In Depth

Instant Opinion: Keir Starmer’s ‘most effective sound is silence’

Your guide to the best columns and commentary on Tuesday 22 September

The Week’s daily round-up highlights the five best opinion pieces from across the British and international media, with excerpts from each.

1. Stephen Bush in the New Statesman

on taking a back seat

For Keir Starmer, the most effective sound is silence

“In opposition, policy proposals are at the most useful when they signal something about the opposition – its radicalism, or lack thereof, where it stands on essential issues, and so on – and nearer an election or at times of crisis (a slew of policy proposals by Jeremy Corbyn in the Easter of 2017 put a feel good factor around the inner circle that helped keep them going into the unexpected summer election, while David Cameron’s pledge to cut inheritance tax helped prevent a snap election the Conservatives might have lost in 2007). It’s in Starmer’s interests to keep his powder dry and to announce policy proposals later in the parliament.”

2. Hugo Rifkind in The Times

on surviving another lockdown

Cheer up - it won’t be as bad as last time

“How will we manage another six months? Because we must. At least. Leafing through another newspaper yesterday, I saw a story about all the new crackdowns on the horizon under the headline ‘Pubs In Last Chance Saloon’. When even our pubs are in pubs, you know we’re in trouble. Before lunch Professor Chris Whitty and Sir Patrick Vallance were on the telly, just like old times. It felt a bit odd to see them both up there without Boris Johnson in the middle; as though the other two from Destiny’s Child had tried a reunion gig on Beyonce’s day off. They know, all the same, how to put on a show. Graphs, numbers, predictions, dance routines. Britain is on the turn.”

3. Issac Bailey on CNN

on Republican hypocrisy

Mitch McConnell is going to turn me into a socialist

“The Senate Majority Leader wasted almost no time in announcing that he would try to push through a new justice on the Supreme Court less than two months before an election. He doesn't care about the blatant hypocrisy, doesn't care about the political upheaval he's creating in a country already on an emotional knife's edge during a pandemic and a racial reckoning - it seems he only cares about maintaining conservative power in the court. It matters not that he robbed Obama of an opportunity to appoint a new justice - nearly nine months before the 2016 election - after the death of Justice Antonin Scalia and supposedly set a new standard of not allowing the Senate to fill an empty Supreme Court seat before an election. And there's every reason to believe nearly every Republican senator will go along with McConnell's plan, because all they care about is maintaining power no matter how much it tears the country asunder. Their willfulness simply can't stand.”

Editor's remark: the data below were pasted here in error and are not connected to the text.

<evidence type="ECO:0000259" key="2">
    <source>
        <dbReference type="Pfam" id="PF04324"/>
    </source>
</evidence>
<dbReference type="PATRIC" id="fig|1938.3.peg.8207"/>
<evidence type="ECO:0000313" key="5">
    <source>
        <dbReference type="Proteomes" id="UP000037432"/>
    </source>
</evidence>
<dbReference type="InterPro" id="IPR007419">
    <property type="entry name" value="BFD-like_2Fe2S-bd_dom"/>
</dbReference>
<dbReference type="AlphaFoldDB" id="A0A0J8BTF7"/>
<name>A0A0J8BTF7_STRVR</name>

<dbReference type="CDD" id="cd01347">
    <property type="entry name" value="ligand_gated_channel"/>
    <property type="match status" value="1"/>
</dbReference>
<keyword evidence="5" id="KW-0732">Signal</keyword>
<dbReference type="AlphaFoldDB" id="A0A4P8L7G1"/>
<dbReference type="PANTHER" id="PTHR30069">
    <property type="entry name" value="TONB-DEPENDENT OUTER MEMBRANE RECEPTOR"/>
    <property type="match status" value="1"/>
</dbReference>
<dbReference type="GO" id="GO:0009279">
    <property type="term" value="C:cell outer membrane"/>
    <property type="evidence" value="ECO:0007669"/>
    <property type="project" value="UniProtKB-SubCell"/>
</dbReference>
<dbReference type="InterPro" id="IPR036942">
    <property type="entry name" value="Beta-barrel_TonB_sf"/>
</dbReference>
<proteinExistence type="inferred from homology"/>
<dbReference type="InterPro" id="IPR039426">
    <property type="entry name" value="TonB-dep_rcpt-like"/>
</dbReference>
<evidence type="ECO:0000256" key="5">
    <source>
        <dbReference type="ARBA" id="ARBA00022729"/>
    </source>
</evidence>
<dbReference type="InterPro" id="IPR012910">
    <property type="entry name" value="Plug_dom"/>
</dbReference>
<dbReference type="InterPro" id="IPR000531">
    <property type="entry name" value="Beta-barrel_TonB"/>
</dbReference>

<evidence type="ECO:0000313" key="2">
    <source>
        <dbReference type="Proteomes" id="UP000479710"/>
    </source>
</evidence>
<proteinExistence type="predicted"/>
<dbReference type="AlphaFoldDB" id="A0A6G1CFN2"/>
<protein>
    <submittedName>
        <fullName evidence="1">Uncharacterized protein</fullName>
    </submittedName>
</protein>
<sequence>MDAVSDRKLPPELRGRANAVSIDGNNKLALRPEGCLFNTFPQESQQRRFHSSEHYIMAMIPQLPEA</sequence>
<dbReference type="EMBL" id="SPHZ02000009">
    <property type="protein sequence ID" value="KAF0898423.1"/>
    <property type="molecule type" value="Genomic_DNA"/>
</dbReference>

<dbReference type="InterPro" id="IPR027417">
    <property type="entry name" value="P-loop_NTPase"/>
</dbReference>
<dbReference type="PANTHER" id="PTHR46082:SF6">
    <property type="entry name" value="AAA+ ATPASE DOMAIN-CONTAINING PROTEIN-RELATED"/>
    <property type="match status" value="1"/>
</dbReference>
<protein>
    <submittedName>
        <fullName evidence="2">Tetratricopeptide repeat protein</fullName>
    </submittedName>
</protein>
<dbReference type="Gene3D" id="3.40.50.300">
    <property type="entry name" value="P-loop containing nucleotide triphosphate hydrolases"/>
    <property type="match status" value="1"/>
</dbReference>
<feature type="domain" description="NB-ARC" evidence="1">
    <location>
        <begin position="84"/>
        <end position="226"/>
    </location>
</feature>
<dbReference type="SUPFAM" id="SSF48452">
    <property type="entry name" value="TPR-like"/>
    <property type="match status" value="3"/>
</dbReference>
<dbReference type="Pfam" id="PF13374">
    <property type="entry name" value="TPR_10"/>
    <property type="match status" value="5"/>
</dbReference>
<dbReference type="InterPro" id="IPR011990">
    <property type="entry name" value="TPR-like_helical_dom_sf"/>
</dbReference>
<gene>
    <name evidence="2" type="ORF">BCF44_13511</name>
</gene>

4. Neil Mackay in the Herald Scotland

on getting ahead of oneself

There’s one sure way that Yes could blow the fight for independence

“When it comes to even moderate supporters on both sides of the constitutional divide, nationalist voices brim with expectant confidence, and unionist voices sound beat. The gods favour Yes; the tide of history has turned against unionism. It’s all a little premature, too prideful, on the independence side; and a little too pathetic on the unionist side. Both camps need a dose of the old-fashioned wisdom our grandmothers taught us. Yes voters should remember pride comes before a fall – and No voters should find a backbone. This mood is built on a series of recent polls showing support for Yes in a majority somewhere between 53-55%. If polls have taught us anything in recent years, though, it’s that they can’t be trusted. Neither side can assume defeat or victory.”

5. Marwan Bishara in Al Jazeera

on the Middle Eastern political landscape

The end of the Saudi era

“As we approach the second anniversary of the state-sponsored assassination of Saudi journalist Jamal Khashoggi, Saudi Arabia continues its retreat, losing direction and influence in the Gulf and Middle East regions. More than 50 years after the Saudi kingdom began its rise to regional and international prominence as the leading member of OPEC and the Organisation of Islamic Cooperation (OIC), it now finds itself on a path of steady decline. Home to Islam's holiest sites and to the world's second-largest oil reserves, Saudi Arabia's misguided policies are wasting the religious and financial clout it has accumulated over the years.”

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